The Different Yuequ Schools

During the 1930s and 1940s there were many groups singing pinghou. Zhang YUe'er, Xiao Mingxing, Xu Liuxian and Zhang Hui fang emerged as heads of the four major pinghou schools. Xiao Mingxing's unique style had the greatest impact. For nearly 50 years those who sang pmpou had studied the xing style. Four generations of Xing School artists have erneopd. They are: Deng Manwei, Li Shaofang, Huang Shaomei and Liang Yurong.

1. Xiao Mingxing(Deng Manwei) and her pupil Huang Shaomei

Xiao Mingringwas originally named Deng Manwei (1911-1943). Born in Sanshui, Guangdong Province, she studied the art of singing from her childhood. Already well known at the age of 11, she moved her audiences with her low, echoing voice and mild tone. She was very sentimental, and full of pathos. Auton Bitterness, song Heard Midnight and Where is My Friend Who Knows Me Best are her representative works. Hers was a tragic life. in 1943 she had to appear on the stage despite being ill. She spat blood in the midst of her performance. She died at the age of 32. Her Xing style still enjoys great popularity, and constitutes the most popular pinghou school in the yuequ genre.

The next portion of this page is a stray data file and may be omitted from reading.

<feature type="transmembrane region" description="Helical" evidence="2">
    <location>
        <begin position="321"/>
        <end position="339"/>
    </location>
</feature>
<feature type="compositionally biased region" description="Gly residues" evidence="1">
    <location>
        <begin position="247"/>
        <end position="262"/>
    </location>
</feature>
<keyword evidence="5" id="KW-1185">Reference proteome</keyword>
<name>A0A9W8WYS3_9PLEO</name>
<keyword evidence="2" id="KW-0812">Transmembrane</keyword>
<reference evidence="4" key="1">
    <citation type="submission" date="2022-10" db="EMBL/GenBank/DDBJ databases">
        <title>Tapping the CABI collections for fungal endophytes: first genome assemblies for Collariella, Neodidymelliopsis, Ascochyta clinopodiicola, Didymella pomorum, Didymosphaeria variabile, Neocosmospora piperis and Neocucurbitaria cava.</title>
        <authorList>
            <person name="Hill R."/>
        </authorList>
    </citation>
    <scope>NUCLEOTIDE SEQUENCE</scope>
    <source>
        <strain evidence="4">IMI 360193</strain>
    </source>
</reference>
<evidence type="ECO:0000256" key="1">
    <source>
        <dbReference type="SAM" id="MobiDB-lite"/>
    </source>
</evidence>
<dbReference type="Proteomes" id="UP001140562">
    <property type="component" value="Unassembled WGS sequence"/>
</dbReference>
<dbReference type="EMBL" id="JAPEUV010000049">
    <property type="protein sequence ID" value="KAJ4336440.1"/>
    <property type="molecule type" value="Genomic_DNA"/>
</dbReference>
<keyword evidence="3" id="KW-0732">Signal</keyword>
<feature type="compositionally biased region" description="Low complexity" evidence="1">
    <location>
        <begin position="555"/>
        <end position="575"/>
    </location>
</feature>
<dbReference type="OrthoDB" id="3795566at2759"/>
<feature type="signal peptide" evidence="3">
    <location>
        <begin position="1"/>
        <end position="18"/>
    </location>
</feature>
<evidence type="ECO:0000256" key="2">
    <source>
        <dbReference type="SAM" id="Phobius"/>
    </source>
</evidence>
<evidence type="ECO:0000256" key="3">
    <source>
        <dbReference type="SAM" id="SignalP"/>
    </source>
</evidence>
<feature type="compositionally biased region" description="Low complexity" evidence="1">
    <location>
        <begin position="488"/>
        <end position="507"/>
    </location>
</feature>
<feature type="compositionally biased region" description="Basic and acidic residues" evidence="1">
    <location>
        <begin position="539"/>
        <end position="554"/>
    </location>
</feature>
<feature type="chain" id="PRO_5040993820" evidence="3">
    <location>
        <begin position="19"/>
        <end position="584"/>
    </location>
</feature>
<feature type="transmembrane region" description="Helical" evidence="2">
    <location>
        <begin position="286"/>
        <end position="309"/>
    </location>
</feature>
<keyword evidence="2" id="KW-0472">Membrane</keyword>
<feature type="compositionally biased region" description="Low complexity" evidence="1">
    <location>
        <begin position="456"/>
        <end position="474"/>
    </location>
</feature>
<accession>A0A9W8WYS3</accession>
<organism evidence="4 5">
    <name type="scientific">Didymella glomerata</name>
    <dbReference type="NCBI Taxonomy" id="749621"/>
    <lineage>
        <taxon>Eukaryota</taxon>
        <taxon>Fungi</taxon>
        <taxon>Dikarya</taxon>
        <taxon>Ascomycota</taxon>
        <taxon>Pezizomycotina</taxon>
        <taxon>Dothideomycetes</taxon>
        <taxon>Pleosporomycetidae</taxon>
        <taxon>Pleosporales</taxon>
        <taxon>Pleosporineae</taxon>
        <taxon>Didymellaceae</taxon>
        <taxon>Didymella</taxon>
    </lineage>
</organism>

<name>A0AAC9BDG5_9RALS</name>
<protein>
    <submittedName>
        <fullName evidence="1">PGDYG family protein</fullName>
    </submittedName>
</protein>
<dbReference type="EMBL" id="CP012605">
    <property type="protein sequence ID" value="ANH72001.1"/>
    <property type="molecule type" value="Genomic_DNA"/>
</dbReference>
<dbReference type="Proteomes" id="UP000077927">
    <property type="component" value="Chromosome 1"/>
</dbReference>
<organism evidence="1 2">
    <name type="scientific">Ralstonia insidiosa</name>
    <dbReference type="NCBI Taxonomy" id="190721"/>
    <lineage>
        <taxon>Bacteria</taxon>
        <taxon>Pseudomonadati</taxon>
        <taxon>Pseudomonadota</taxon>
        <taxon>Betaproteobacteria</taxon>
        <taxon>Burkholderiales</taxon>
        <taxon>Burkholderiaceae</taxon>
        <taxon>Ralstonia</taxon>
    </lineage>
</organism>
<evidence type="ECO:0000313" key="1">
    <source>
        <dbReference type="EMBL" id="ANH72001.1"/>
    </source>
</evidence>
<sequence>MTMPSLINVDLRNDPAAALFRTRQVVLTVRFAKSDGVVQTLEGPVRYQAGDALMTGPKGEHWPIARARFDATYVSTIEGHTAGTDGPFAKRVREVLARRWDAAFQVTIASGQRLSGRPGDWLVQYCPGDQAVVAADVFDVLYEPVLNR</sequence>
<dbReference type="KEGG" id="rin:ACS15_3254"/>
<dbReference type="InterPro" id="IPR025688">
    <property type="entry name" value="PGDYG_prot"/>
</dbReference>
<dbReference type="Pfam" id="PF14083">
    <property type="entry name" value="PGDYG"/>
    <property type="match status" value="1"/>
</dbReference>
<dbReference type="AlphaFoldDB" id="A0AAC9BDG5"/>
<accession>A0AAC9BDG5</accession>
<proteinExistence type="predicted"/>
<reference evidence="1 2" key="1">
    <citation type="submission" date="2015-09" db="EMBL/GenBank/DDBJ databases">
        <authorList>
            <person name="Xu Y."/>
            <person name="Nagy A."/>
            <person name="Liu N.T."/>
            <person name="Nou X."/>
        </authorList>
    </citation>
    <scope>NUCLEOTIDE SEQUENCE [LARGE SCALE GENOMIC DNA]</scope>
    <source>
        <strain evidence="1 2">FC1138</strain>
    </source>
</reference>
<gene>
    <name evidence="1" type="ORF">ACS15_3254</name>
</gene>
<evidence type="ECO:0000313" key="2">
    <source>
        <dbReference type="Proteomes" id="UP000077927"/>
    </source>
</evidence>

Known as a third-generation artist of the Xing School, Huang Shaomei was born in Panyu, Guangdong Province, in 1931. She studied singing under Li Shaofang, who was a pupil of Xiao Mingxing. Huang had a unique way of singing to express her emotions in the Xing style. At the age of 13, she made her stage debut, with a soft voice, flowing style and highly emotional tunes. Her Cao Zjian Meets the Goddess of the Luoshui River has been performed time and time again for over 4o years. it has been passed on to her pupil, Liang Yurong. The Blood-stained Peach Blossom Fan and Tang Bohu Thinks of Qiuxiang are Huang Shaomei's favorit Autumn Moon on Pinghu Lake (Selection) Infatuated with love but low in strength, I hold my beloved wife lightly in my arms. Still in an intoxicated state, the two of us sleep in bed. Our hearts are united as one. As I loosen her belt, I find she is not as thin as before. I recall how we had been separated, one in the east and the other in the west. How sad it was! When I arrived at the embankment, the wind was blowing and the rain was falling. The scene was so sad. My heart becomes all the sadder as I remember my infatuation in the olden days. items, which have been recorded on CD. (Fig. 1-19) The above is a selection from Autumn Moon on pinghu Lake by Xiao Mingxing (Deng Manwei).